South Coast Repertory brings global recognition to Orange County with award-winning performances.
By Josephine Ho
South Coast Repertory started out in 1964 at the Newport Beach Ebell Club, as a small group of former theater students with great talent, ambition and passion for performing arts. Led by David Emmes and Martin Benson, they aspired to create a theater company to call their own.
Working tirelessly in hopes of accomplishing this goal, the group members found themselves working nights and weekends, without pay, in addition to their full-time day jobs. They operated on a small budget and consequently designed and built all scenery sets by themselves as well as personally sold tickets, ushered and acted in the first productions.
In 1967, the group relocated the theater to a converted Sprouse-Reitz variety store on Newport Boulevard in Costa Mesa, the city in which SCR currently resides. It was not until 1978 that the theater moved to its current location in the heart of Costa Mesa’s art district and opened doors with a production of William Saroyan’s “The Time of Your Life.” A year later, SCR expanded into a two-theater complex, with David and Martin as artistic directors, continuing their dream of self-owning the theater.
“SCR originally started out in the back of a car,” says Director of Public Relations Tania Thompson. “It really came a long way.”
In 1988, the theater earned the highest recognition in regional theater—the Tony Award for Distinguished Achievement. It gained momentum, prominence and resources from the numerous grants it received from generous donors, such as the well-known Segerstrom, Argyros and Folino families, amongst others.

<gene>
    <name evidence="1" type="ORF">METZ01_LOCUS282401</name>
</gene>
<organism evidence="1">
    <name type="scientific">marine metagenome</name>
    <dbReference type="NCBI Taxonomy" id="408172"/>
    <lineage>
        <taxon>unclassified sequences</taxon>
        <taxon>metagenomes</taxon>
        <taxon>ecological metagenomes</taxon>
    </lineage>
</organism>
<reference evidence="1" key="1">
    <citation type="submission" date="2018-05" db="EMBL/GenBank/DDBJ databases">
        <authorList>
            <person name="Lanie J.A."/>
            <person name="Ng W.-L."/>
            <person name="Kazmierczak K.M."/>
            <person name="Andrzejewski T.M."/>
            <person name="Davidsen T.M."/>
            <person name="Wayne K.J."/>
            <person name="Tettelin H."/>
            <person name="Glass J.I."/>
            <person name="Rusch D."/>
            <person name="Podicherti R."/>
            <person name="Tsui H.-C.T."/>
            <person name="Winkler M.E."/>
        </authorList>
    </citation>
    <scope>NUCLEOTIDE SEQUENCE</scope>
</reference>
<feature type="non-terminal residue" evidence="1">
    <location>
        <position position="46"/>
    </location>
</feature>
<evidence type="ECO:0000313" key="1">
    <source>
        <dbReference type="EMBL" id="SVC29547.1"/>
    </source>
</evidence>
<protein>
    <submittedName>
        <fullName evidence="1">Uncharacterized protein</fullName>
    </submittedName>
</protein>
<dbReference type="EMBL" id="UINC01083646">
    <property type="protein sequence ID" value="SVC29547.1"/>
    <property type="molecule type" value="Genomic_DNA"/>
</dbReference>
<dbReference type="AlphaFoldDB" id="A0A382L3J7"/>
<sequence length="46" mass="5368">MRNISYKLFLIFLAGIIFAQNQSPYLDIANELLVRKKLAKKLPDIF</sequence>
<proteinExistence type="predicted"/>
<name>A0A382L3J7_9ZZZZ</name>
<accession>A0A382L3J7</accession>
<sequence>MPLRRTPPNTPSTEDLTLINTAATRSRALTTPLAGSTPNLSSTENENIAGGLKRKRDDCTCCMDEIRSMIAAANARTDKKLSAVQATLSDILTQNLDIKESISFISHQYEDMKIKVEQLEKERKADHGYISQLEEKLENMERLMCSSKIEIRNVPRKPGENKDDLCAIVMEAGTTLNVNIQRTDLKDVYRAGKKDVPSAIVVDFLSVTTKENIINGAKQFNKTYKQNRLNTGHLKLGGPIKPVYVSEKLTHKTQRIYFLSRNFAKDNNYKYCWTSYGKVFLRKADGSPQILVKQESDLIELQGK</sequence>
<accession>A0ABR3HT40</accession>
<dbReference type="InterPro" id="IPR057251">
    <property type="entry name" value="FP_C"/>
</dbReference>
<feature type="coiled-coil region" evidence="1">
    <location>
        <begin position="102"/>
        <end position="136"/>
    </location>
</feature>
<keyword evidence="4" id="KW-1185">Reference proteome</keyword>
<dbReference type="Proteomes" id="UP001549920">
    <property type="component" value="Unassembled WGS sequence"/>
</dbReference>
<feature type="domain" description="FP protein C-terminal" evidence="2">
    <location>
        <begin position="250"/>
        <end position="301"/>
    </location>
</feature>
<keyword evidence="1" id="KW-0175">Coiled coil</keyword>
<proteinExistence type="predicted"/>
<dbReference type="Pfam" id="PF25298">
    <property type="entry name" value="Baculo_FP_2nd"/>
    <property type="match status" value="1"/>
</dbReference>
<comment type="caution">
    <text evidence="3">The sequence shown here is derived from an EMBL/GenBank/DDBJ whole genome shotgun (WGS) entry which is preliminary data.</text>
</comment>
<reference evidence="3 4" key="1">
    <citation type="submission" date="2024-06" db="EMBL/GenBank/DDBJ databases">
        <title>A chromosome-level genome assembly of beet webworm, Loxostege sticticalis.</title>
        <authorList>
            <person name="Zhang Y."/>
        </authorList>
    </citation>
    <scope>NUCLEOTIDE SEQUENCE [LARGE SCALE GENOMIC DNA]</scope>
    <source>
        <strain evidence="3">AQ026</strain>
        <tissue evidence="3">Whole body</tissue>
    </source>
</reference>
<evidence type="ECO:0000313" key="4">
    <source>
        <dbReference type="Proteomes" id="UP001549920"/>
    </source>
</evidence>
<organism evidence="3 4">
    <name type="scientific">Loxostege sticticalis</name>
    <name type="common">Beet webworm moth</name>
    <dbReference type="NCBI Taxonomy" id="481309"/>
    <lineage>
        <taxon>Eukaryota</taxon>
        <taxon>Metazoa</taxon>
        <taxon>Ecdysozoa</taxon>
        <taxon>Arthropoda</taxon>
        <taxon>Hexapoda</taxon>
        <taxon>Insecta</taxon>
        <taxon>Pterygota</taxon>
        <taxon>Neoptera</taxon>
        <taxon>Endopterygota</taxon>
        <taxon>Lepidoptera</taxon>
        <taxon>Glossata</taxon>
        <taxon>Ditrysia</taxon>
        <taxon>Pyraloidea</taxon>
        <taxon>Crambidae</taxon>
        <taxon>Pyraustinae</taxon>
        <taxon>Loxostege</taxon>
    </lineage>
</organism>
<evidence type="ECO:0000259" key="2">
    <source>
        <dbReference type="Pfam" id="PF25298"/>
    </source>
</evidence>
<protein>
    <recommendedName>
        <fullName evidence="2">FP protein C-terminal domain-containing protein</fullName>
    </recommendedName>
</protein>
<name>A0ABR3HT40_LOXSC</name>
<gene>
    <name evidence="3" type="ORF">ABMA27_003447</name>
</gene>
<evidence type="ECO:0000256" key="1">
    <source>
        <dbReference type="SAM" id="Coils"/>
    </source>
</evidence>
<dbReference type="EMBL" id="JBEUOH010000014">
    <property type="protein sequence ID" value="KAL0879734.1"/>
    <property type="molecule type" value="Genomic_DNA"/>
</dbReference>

In addition, SCR attracted playwrights who held premieres at the complex—playwrights who later became household names.
“SCR has an international reputation for producing some of the best works in the American theater and global canon of theatrical offerings,” says Artistic Director Marc Masterson. “It is famous for the creation of new works that launch here and span out around the world.”
Marc, who was appointed the artistic director position in 2011, is involved in the hiring of all artistic staff, and even directs a few programs.
“Known for its artistry and commitment to excellence, it has one of the larger literary staffs in the country,” Marc comments. “They have built long relationships with agents, writers and performers.”
Originally, SCR was founded on the basis of presenting theater as a unique power to illuminate the human experience. Today, that mission still lives on strongly. With three stages—Segerstrom Stage, Julianne Argyros Stage and Nicholas Studio—and holding a total of 942 seats in the complex, the repertory strives to merge both literature and performance in a way that pushes the limits of theater. It also aims to serve the community through educational, intercultural and outreach programs.
“Audiences have the possibility of discovering something each time they watch a performance,” Marc explains. “We know that they come away each time with different perspectives, and that’s one of the perks of the job.”
Coming to SCR
Jan. 25 – Feb. 24
Blending Eastern and Western cultures together, this repartee explores the life of Daniel, who expands his sign-making company into China. Hilarious and upbeat, the performance leads audiences into discovering the power of languages and foreign traditions.
Feb. 8 – 24
Based on the book by Lois Lowry (author of “The Giver”), “Anastasia Krupnik” is told through the perspective of 10-year-old Anastasia, who offers an enlightening multi-generational experience that touches on family ties and the turbulent process of growing up.
Feb. 21 – 24
Combining music, dance and humor, the creators of “Track 3” adopt the storyline of Anton Chekhov’s famous play “Three Sisters,” with a spin to investigate the power of personal growth and discovery in a 21st-century setting.
March 10 – 31